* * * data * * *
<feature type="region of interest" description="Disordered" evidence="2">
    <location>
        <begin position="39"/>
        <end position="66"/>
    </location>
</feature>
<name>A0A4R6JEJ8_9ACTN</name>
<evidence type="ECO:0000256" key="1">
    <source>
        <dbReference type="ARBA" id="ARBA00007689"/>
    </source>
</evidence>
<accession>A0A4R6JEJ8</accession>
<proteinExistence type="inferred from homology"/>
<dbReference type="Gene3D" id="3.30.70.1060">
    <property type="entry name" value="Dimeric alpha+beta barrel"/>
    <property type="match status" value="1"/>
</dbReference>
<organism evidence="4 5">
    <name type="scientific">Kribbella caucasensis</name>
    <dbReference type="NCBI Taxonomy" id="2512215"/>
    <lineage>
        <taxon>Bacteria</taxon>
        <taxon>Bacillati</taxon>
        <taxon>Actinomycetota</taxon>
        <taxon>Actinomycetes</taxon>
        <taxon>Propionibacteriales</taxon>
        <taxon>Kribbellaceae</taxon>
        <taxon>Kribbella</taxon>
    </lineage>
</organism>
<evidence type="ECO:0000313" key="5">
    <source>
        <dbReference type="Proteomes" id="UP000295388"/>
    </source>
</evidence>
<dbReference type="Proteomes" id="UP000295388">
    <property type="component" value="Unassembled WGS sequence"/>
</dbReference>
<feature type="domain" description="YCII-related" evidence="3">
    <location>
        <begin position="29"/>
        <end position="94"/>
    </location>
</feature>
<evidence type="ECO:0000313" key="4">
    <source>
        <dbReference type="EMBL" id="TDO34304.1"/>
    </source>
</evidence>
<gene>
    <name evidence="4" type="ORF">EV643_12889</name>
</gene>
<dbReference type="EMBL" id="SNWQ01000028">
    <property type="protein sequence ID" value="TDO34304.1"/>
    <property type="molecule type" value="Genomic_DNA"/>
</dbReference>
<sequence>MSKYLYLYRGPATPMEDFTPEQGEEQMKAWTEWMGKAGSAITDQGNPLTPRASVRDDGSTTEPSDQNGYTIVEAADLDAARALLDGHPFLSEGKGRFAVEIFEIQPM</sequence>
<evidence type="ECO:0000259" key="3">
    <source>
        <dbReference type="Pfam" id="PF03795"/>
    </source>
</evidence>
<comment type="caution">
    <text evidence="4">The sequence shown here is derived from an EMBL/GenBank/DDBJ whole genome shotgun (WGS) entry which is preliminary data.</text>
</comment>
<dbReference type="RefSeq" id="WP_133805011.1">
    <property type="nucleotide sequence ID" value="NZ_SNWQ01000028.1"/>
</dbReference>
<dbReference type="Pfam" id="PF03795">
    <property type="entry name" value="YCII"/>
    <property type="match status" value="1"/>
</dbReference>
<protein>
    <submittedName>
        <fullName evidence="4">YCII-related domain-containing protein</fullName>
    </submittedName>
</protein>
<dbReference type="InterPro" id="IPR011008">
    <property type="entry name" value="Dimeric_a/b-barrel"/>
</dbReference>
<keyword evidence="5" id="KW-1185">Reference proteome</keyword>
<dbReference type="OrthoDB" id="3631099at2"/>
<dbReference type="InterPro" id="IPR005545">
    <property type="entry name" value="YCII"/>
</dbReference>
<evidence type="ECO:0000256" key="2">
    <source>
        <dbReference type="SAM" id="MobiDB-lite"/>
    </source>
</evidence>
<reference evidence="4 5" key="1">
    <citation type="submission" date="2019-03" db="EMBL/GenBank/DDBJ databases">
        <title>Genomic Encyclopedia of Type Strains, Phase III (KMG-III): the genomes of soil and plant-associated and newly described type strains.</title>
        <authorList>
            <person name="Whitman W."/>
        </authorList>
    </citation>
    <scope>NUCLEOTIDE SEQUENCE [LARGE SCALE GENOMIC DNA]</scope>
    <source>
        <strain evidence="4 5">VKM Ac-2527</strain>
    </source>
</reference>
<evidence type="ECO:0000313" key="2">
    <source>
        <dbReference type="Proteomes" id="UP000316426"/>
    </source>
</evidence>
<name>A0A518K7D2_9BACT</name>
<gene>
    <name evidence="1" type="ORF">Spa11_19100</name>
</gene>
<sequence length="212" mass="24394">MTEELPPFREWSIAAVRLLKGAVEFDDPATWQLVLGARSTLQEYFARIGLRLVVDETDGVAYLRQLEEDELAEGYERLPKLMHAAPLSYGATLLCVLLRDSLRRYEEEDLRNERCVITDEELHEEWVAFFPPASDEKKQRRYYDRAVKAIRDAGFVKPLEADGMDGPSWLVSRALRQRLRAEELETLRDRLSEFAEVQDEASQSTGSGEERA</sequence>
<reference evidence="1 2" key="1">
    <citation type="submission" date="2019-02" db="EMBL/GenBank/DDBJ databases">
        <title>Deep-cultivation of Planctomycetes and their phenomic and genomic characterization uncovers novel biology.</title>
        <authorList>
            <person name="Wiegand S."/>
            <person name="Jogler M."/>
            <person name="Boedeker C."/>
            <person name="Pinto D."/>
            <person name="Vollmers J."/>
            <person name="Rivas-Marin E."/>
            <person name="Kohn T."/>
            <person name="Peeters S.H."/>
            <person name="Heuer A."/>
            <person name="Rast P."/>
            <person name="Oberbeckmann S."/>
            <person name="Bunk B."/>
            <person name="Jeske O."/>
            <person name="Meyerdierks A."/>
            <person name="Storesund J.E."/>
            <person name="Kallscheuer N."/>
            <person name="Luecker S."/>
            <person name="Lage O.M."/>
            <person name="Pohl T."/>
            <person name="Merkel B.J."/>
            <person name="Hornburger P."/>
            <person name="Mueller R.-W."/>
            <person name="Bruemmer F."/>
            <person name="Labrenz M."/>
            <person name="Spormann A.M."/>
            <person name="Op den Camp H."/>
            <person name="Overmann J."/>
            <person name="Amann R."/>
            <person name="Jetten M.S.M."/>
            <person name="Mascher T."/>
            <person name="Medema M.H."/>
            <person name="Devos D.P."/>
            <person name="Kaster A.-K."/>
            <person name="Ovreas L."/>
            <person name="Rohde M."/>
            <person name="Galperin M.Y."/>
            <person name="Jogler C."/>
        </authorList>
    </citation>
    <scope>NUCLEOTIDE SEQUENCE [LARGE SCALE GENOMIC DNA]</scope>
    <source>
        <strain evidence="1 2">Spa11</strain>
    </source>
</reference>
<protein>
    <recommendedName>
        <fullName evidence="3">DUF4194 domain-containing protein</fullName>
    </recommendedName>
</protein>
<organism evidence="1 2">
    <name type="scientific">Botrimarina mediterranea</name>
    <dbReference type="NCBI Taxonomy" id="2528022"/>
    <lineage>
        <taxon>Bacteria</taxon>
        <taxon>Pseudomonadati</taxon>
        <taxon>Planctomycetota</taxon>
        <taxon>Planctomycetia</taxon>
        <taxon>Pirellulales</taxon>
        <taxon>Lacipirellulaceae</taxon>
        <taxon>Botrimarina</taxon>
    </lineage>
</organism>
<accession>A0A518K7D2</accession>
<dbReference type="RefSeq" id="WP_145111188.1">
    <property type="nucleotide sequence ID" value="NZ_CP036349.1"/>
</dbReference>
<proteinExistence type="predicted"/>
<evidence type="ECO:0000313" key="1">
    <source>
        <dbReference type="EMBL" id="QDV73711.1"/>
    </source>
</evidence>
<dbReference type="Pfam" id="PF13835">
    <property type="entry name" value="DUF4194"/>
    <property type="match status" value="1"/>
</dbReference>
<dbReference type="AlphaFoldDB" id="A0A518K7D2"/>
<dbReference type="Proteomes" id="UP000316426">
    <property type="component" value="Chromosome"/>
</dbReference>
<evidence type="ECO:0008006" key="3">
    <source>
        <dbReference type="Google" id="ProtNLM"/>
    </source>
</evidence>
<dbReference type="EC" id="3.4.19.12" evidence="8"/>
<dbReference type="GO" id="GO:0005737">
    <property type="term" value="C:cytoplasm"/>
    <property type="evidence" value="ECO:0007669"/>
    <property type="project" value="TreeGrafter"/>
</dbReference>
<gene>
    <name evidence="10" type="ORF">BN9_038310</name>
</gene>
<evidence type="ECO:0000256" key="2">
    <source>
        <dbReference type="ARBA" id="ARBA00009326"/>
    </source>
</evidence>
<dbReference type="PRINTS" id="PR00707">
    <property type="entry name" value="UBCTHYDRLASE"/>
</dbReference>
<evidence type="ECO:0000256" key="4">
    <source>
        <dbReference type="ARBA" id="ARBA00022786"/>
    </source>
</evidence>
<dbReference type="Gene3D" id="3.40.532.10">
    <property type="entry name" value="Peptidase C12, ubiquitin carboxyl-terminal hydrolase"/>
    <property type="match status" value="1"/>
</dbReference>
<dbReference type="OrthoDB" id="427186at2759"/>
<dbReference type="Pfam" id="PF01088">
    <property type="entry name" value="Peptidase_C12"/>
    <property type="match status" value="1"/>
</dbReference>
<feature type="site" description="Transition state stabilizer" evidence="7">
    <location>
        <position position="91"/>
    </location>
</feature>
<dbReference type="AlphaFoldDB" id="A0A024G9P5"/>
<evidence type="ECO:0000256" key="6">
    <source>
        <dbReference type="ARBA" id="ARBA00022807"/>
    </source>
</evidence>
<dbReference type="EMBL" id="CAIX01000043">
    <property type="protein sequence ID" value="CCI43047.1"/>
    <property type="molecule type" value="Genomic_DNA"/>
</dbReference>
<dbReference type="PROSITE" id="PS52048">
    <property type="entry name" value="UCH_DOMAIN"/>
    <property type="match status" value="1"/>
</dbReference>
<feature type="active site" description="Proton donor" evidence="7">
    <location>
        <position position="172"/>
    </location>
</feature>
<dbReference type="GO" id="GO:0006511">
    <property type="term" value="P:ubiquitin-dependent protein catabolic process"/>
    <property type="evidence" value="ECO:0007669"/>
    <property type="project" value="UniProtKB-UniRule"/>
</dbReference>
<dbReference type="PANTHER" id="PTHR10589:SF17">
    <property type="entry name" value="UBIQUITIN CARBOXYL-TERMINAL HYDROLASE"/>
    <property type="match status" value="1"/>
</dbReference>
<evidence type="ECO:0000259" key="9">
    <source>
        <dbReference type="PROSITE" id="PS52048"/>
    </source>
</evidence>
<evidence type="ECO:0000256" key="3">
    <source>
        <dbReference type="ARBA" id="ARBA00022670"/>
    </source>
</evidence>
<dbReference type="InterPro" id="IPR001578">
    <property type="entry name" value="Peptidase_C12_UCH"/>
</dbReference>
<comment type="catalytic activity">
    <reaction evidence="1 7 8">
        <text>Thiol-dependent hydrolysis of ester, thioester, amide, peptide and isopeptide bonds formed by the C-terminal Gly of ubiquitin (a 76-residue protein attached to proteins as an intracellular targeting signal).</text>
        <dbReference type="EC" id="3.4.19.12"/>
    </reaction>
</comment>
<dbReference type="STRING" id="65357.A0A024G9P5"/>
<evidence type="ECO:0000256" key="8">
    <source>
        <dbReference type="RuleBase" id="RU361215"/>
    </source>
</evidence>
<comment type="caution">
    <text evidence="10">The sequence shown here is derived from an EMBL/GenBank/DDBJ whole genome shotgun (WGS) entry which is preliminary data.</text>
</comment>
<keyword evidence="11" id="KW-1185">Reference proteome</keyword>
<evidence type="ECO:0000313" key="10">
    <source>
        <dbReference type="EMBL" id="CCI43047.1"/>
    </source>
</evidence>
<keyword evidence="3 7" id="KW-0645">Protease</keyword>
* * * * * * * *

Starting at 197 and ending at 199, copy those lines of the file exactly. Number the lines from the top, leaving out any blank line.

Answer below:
</dbReference>
<evidence type="ECO:0008006" key="3">
    <source>